History GCSE / National 5: Why did thousands of men enlist at the start of WW1?

Jeremy Paxman introduces Lord Kitchener's iconic patriotic recruitment campaign and tells us about the Pals regiments, which were formed of men from one local area or of the same profession.

Lord Kitchener was Britain’s most famous living soldier in 1914, and newly appointed Minister of War. He launched a poster campaign on a huge scale, to persuade men to volunteer to fight.

We see what the posters looked like, and hear about the different ways they encouraged men to sign up, inciting duty, fear of invasion and guilt. We see contemporary footage of public recruiting events, and hear how a patriotic mood swept the nation, causing men to enlist at unprecedented speed and scale.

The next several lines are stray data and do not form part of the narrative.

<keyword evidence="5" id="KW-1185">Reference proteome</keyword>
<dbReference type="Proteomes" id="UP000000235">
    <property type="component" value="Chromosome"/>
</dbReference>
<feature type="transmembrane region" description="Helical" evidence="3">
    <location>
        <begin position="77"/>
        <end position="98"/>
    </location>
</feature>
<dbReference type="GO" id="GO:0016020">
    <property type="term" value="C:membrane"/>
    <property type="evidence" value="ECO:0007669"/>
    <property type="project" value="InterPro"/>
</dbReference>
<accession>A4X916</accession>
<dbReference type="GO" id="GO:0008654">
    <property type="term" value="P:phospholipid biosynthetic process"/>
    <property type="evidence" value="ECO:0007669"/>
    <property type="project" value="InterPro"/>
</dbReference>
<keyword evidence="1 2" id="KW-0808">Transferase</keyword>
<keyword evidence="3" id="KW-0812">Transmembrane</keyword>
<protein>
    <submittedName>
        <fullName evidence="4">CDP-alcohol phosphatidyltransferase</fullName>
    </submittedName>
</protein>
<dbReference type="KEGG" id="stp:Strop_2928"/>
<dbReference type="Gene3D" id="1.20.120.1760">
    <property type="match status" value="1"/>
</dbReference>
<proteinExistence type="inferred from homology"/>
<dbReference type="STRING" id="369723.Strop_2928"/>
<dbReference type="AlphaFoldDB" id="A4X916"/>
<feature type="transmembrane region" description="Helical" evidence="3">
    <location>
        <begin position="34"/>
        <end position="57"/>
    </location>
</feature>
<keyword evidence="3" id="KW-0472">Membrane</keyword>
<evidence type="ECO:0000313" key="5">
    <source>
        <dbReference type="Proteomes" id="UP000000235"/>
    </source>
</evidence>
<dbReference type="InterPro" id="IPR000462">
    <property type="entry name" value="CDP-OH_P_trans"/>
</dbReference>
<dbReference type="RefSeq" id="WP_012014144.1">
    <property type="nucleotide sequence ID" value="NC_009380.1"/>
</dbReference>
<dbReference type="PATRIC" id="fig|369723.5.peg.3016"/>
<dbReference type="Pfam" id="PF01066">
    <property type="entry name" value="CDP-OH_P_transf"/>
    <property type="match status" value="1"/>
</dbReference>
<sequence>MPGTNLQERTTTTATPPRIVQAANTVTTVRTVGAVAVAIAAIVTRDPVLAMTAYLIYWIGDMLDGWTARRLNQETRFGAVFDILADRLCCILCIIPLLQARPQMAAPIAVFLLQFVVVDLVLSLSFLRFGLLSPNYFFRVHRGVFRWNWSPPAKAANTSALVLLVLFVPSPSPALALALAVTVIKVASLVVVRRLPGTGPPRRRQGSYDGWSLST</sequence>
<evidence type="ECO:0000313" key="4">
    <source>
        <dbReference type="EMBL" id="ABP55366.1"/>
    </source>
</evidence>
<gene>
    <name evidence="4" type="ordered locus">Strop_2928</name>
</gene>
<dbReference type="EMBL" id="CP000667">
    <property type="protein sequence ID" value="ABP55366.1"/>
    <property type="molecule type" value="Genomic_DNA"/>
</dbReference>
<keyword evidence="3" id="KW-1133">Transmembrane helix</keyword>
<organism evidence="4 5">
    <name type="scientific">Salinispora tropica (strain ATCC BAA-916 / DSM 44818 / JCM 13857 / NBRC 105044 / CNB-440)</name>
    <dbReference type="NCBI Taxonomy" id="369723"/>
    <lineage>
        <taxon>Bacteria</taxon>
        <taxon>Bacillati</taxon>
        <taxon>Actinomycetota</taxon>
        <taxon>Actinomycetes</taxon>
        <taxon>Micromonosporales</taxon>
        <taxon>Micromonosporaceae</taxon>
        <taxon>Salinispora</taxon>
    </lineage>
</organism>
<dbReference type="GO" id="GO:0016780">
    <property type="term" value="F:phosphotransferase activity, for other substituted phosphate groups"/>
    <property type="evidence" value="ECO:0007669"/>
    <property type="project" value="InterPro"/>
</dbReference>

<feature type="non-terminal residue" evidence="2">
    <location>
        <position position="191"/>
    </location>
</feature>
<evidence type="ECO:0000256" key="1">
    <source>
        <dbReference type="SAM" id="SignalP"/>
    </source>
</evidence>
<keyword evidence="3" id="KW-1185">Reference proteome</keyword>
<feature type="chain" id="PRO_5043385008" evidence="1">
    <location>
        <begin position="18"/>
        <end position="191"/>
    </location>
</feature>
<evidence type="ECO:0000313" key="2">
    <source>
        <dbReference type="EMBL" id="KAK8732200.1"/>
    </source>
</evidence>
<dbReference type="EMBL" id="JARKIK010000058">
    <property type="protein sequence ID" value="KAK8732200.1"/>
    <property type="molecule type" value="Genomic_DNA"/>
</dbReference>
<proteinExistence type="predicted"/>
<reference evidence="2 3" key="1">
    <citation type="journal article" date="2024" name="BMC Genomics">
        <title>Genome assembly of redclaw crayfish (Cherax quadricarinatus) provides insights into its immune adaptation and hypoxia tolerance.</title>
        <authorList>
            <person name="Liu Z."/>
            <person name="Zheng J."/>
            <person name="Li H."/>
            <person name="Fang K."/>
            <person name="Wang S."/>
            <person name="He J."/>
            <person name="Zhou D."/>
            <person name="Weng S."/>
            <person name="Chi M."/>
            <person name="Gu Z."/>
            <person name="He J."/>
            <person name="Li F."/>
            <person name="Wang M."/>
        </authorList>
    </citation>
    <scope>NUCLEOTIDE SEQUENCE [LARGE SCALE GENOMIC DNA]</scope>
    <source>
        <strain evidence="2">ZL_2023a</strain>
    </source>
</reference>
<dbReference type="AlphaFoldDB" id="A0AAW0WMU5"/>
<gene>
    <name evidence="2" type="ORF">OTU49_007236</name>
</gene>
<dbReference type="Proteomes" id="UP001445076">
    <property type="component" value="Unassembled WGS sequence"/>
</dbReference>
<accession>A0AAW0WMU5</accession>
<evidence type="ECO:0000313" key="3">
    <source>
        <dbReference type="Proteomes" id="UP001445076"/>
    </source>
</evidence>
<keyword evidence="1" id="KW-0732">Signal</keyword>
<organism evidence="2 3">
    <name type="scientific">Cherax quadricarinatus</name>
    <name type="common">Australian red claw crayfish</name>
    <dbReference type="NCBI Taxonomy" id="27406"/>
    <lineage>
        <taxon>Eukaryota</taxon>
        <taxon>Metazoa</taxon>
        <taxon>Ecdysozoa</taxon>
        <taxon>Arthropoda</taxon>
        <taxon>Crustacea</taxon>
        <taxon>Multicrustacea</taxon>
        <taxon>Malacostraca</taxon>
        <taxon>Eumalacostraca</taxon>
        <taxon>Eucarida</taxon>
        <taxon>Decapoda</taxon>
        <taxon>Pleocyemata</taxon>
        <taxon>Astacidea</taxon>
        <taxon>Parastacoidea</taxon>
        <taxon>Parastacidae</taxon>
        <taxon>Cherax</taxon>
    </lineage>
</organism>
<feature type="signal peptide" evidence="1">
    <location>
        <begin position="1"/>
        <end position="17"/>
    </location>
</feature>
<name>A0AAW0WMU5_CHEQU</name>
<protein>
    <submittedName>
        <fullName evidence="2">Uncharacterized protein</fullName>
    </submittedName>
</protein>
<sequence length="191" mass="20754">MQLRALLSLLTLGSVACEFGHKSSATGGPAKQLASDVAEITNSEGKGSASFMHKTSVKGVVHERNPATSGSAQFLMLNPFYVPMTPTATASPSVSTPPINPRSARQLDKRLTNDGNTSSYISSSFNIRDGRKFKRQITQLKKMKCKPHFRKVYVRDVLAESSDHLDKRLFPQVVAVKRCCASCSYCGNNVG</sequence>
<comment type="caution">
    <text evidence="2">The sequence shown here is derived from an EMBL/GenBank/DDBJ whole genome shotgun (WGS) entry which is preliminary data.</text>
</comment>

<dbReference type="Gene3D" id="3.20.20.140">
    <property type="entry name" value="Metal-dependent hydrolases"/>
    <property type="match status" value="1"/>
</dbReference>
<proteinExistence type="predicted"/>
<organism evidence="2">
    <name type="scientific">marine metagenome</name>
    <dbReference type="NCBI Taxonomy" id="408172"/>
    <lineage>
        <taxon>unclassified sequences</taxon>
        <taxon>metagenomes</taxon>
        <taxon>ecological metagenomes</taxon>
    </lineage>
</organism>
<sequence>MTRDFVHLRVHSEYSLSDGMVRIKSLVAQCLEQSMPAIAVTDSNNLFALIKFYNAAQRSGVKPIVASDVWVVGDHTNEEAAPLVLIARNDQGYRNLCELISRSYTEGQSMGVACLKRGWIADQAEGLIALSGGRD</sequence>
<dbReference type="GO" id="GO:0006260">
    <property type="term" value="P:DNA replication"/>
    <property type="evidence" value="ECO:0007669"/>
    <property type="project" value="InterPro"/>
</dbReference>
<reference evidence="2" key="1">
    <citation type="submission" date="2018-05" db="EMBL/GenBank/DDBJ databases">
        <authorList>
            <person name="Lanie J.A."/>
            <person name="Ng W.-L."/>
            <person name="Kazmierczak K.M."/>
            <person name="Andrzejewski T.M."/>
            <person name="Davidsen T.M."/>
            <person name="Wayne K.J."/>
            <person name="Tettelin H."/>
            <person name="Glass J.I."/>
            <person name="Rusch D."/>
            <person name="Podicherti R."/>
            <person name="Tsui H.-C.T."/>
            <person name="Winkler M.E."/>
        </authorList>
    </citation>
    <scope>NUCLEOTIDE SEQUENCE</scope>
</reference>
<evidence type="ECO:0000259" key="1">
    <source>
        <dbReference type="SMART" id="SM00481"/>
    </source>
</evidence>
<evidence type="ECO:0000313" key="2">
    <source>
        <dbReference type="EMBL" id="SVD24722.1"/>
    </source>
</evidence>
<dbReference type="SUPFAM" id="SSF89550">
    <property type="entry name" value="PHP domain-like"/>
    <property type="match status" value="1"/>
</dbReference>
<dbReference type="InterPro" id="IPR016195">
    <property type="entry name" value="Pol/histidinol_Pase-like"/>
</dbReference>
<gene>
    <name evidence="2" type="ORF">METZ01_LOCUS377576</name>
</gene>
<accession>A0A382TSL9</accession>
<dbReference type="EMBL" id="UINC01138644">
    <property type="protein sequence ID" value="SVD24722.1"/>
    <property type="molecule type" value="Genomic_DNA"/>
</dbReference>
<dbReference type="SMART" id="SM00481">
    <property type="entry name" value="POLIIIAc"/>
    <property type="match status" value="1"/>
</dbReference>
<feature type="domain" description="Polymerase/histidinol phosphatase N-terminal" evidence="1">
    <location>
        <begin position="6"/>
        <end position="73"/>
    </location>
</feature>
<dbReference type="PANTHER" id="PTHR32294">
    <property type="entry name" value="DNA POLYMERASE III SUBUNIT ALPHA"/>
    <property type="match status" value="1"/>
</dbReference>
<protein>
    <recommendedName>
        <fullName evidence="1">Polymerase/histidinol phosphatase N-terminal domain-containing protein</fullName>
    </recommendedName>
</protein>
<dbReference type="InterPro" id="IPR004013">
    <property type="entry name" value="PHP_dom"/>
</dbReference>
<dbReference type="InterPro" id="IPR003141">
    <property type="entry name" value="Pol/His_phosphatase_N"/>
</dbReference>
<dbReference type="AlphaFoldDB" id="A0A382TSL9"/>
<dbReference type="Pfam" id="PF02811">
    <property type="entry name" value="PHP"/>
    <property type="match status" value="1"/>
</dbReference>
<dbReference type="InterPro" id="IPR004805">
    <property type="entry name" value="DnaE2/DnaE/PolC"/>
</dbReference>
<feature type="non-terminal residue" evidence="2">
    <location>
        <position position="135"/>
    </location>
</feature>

Teacher Notes

KS3 Pupils could analyse the motivations used in different posters, and design their own to appeal to the public’s guilt, pride or fear.

KS4/GCSE Use for context and examples of the recruitment campaign. Complement by analysing a range of different poster techniques used in the poster campaign. Look for examples of such motivations as guilt, pride and fear in the posters. Consider the likely target audiences for the different methods and their likely success.

National 5 / Higher Students could study recruitment posters from World War One and discuss the methods used to persuade men to sign up. Students could also discuss the motives of young men who joined up, and the negative propaganda which targeted men who had not signed up.

Curriculum Notes

This clip will be relevant for teaching History. This topic appears in at KS3 in England, Wales and Northern Ireland and OCR, Edexcel, AQA and WJEC/Eduqas GCSE/KS4 in England and Wales and CCEA GCSE in Northern Ireland.

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